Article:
Montana NDAA Nullification Bill Heads to the Governor with a Veto-Proof Majority

Today, the Montana Senate approved House Bill 522 (HB522) by a vote of 43-7, concurring with the State house which previously voted to approve the bill by a 98-0 vote.   The bill now goes to the Governor’s desk with a solid veto-proof majority.

If signed into law, HB522 would ban state compliance with, enforcement, enforcement of, or any assistance for NDAA “indefinite detention”.   It reads:

The state of Montana may not provide material support or participate with the implementation of sections 1021 and 1022 of the federal National Defense Authorization Act for Fiscal Year 2012, Public Law 112-81, within the boundaries of this state.

This would make a HUGE dent in any effort to further restrict due process – and would be a big step forward for Montana. As Judge Andrew Napolitano has said recently, such widespread noncompliance can make a federal law “nearly impossible to enforce” (video here)

Grassroots activists worked tirelessly to support this legislation, and people came from across the political spectrum in favor of the bill.  ACLU, Tenth Amendment Center, Oath Keepers and many others worked in favor.  Bill sponsor, Nicholas R. Schwaderer, a 24-year old freshman representative for the republicans gained much deserved support from people on both sides of the aisle.

On the 2nd reading of the bill yesterday, the vote tally was 37-12.  The grassroots immediately sprang into gear to ensure a stronger margin in the face of a potential veto.  Montana Tenth Amendment Center coordinator Tim Ravndal summed it up, “We campaigned pretty hard against the 13 that voted against the bill yesterday on 2nd reading, so I guess we got to almost half.”


California NDAA Nullification Bill Passes Assembly Committee Unanimously

Today, the California Public Safety Committee voted unanimously in favor of Assembly Bill 351 (AB351), the California Liberty Preservation Act.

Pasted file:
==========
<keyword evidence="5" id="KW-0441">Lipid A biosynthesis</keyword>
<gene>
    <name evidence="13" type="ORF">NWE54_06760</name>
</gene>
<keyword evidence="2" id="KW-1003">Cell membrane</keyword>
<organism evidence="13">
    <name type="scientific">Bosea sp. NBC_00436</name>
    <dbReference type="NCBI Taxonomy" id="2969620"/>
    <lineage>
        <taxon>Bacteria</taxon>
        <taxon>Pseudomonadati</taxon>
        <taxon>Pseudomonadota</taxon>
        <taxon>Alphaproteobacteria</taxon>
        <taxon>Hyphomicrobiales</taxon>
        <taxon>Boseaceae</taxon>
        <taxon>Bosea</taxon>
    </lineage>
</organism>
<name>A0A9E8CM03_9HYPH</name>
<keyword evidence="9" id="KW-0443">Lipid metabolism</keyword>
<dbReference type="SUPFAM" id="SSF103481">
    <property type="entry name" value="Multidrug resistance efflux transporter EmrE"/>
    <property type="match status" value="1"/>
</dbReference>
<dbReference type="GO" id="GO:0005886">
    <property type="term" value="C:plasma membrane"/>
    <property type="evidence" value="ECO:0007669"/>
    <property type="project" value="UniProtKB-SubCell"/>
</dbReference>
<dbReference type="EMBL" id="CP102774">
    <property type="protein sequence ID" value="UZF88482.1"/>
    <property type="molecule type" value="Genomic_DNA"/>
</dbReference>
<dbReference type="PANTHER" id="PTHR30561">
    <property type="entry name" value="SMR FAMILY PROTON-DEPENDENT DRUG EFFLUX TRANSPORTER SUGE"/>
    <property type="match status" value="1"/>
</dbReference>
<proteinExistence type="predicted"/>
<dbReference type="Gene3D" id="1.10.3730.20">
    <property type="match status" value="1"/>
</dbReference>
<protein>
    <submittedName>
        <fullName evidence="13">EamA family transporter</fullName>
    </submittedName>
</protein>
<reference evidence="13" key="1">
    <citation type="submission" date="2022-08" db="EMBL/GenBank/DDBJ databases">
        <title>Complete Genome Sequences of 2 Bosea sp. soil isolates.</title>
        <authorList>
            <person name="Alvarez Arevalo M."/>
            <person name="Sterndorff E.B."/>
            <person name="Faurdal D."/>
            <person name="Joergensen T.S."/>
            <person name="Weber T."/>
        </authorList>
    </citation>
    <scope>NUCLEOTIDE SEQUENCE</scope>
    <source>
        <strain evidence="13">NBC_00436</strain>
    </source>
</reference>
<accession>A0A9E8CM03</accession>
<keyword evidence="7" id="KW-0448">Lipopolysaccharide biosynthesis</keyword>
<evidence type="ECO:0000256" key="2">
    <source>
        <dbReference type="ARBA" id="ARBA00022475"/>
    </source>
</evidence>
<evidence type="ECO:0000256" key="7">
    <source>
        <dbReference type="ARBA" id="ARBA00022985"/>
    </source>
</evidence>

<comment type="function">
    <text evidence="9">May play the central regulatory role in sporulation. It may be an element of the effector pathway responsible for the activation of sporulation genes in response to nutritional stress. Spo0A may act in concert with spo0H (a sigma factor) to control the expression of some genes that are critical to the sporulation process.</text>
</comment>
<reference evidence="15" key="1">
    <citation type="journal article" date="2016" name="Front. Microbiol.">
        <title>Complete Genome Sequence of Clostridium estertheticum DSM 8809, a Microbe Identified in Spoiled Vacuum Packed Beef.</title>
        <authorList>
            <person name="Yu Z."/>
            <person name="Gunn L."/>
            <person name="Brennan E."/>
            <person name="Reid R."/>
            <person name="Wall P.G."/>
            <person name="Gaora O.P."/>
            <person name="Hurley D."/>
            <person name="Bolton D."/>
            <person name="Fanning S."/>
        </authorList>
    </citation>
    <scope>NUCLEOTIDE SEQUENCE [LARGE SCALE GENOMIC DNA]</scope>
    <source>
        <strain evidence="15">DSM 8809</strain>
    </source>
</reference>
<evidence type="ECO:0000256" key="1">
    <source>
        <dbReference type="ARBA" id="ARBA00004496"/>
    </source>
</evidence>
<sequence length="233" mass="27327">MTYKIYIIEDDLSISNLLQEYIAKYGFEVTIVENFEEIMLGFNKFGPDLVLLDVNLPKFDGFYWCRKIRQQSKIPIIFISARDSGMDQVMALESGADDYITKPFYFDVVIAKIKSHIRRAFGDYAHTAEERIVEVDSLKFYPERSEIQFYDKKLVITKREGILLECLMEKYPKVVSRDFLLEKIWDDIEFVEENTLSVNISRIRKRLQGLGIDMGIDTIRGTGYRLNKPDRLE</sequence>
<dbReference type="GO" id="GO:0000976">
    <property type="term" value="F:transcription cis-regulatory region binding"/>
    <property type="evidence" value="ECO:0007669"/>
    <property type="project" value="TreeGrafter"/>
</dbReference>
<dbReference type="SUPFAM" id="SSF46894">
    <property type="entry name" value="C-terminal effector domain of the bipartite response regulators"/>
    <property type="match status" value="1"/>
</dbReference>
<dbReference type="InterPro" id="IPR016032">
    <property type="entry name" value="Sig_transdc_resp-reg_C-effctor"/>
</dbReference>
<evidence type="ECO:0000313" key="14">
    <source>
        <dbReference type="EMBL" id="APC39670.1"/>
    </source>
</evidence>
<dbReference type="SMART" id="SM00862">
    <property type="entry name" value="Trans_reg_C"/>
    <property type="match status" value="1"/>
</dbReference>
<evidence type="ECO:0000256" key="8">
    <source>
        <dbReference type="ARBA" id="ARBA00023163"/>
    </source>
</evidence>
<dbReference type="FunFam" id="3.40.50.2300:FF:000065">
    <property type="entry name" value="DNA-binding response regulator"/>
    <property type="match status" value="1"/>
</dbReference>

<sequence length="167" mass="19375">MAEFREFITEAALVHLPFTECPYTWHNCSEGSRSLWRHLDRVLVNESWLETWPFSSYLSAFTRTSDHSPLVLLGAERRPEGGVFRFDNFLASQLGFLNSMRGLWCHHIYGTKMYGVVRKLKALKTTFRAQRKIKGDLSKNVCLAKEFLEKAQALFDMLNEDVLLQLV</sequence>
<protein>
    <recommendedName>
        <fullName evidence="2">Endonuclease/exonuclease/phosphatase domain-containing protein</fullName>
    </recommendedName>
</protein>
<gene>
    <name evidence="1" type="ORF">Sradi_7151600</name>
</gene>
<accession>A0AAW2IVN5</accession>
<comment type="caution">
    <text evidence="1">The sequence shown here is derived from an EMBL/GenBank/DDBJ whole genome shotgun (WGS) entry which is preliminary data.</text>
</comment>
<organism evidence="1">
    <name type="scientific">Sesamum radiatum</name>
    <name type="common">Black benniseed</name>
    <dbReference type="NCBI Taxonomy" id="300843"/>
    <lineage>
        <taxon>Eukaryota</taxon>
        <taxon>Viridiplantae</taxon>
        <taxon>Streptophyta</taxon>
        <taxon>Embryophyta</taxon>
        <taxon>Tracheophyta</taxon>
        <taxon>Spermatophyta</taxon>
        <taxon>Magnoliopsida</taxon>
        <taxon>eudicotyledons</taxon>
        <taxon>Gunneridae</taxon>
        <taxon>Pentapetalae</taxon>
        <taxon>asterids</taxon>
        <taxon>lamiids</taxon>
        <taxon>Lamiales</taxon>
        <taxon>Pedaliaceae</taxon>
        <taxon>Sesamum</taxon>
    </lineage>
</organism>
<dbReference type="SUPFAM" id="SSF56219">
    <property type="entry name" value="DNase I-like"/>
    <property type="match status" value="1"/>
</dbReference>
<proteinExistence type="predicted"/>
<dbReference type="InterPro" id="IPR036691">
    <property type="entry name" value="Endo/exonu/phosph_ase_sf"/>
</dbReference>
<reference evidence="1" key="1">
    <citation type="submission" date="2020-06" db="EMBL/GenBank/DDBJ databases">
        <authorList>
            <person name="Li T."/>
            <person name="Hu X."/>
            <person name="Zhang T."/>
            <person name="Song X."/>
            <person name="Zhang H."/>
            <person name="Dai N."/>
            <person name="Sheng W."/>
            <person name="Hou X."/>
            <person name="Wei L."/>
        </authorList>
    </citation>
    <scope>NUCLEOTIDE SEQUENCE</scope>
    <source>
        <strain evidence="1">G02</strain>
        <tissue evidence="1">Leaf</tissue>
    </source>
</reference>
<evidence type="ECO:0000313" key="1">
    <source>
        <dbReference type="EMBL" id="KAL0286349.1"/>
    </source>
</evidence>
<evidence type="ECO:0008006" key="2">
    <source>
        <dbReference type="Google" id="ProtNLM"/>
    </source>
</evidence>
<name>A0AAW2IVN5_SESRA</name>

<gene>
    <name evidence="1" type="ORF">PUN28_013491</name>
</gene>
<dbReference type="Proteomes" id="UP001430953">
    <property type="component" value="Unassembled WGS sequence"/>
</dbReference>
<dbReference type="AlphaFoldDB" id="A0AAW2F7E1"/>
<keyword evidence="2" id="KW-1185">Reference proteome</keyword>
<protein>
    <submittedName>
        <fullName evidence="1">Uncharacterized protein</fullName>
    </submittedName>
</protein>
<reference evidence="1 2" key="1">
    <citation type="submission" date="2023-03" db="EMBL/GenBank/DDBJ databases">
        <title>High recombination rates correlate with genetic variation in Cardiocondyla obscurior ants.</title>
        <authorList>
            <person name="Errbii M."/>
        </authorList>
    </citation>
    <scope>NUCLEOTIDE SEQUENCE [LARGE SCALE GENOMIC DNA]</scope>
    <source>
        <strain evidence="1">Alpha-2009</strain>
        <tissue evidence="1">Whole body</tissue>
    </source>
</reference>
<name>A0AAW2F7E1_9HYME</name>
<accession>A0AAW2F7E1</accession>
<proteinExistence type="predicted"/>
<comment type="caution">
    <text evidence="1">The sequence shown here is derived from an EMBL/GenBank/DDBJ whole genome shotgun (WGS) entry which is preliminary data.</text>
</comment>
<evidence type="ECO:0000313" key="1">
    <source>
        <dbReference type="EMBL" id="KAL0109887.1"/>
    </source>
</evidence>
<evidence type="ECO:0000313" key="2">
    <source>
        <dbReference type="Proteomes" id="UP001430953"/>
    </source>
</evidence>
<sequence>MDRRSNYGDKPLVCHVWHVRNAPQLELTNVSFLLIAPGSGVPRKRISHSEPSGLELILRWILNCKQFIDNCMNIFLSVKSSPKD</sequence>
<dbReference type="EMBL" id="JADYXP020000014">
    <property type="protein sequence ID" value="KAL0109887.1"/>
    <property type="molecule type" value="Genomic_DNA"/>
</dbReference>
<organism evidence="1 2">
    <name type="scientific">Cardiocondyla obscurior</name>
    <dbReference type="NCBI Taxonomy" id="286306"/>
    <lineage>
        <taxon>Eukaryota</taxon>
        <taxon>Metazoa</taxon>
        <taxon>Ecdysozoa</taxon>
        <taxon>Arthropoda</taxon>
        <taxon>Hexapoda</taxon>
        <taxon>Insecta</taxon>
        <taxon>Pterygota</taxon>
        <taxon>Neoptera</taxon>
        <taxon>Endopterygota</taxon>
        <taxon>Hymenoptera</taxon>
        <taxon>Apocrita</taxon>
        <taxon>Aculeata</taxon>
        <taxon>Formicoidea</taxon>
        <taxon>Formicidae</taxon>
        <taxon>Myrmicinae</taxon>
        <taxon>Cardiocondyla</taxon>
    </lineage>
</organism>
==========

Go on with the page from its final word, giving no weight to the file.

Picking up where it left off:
Introduced by Republican Assemblymember Tim Donnelly, AB351 is a strong stand against “indefinite detention” as supposedly authorized by the National Defense Authorization Act (NDAA) of 2012.  It declares such federal power to be unconstitutional and also requires the entire state to refuse to enforce or assist its implementation.  A broad coalition officially supported the legislation and moved the normally partisan, and strongly democratic committee to support the republican-introduced legislation. AB351 was supported by the ACLU, Tenth Amendment Center, San Francisco 99% coalition, San Francisco Board of Supervisors, the Libertarian Party of California – and many others.

AB351 establishes the proper constitutional role by first citing the 10th Amendment as limiting the power of the federal government as to that which has been delegated to it and nothing more.

The Tenth Amendment to the United States Constitution authorizes the United States federal government to exercise only those powers specifically delegated to it in the United States Constitution.

It then declares the indefinite detention powers under NDAA to be unconstitutional:

Sections 1021 and 1022 of the National Defense Authorization Act for Fiscal Year 2012 (NDAA) codifies indefinite military detention without charge or trial of civilians captured far from any battlefield, violating the United States Constitution and corroding our nation’s commitment to the rule of law

Most importantly, the bill requires the entire state apparatus, including all local governments, to refuse to implement the federal act, or any other federal act (such as AUMF) that might be cited to give the same power to the federal government:

It is the policy of this state to refuse to provide material support for or to participate in any way with the implementation within this state of any federal law that purports to authorize indefinite detention of a person within California.

This would make a HUGE dent in any effort to further restrict due process – and would be a big step forward for California.  It would also create shockwaves around the rest of the country. As Judge Andrew Napolitano has said recently, such widespread noncompliance can make a federal law “nearly impossible to enforce” (video here).   And in those limited situations where enforcement does occur, Rosa Parks has taught us all the power of “NO!”  Passage of AB351 would mark the beginning of the end of NDAA indefinite detention in California.

According to committee chair Tom Ammiano, Donnelly spoke “eloquently” in favor of the bill.  Donnelly not only reiterated that the Constitution delegates only limited powers to the federal government, but emphasized that violations of the constitution should be met with a firm NO from the state.


North Carolina Bill would Nullify Many Federal Gun Laws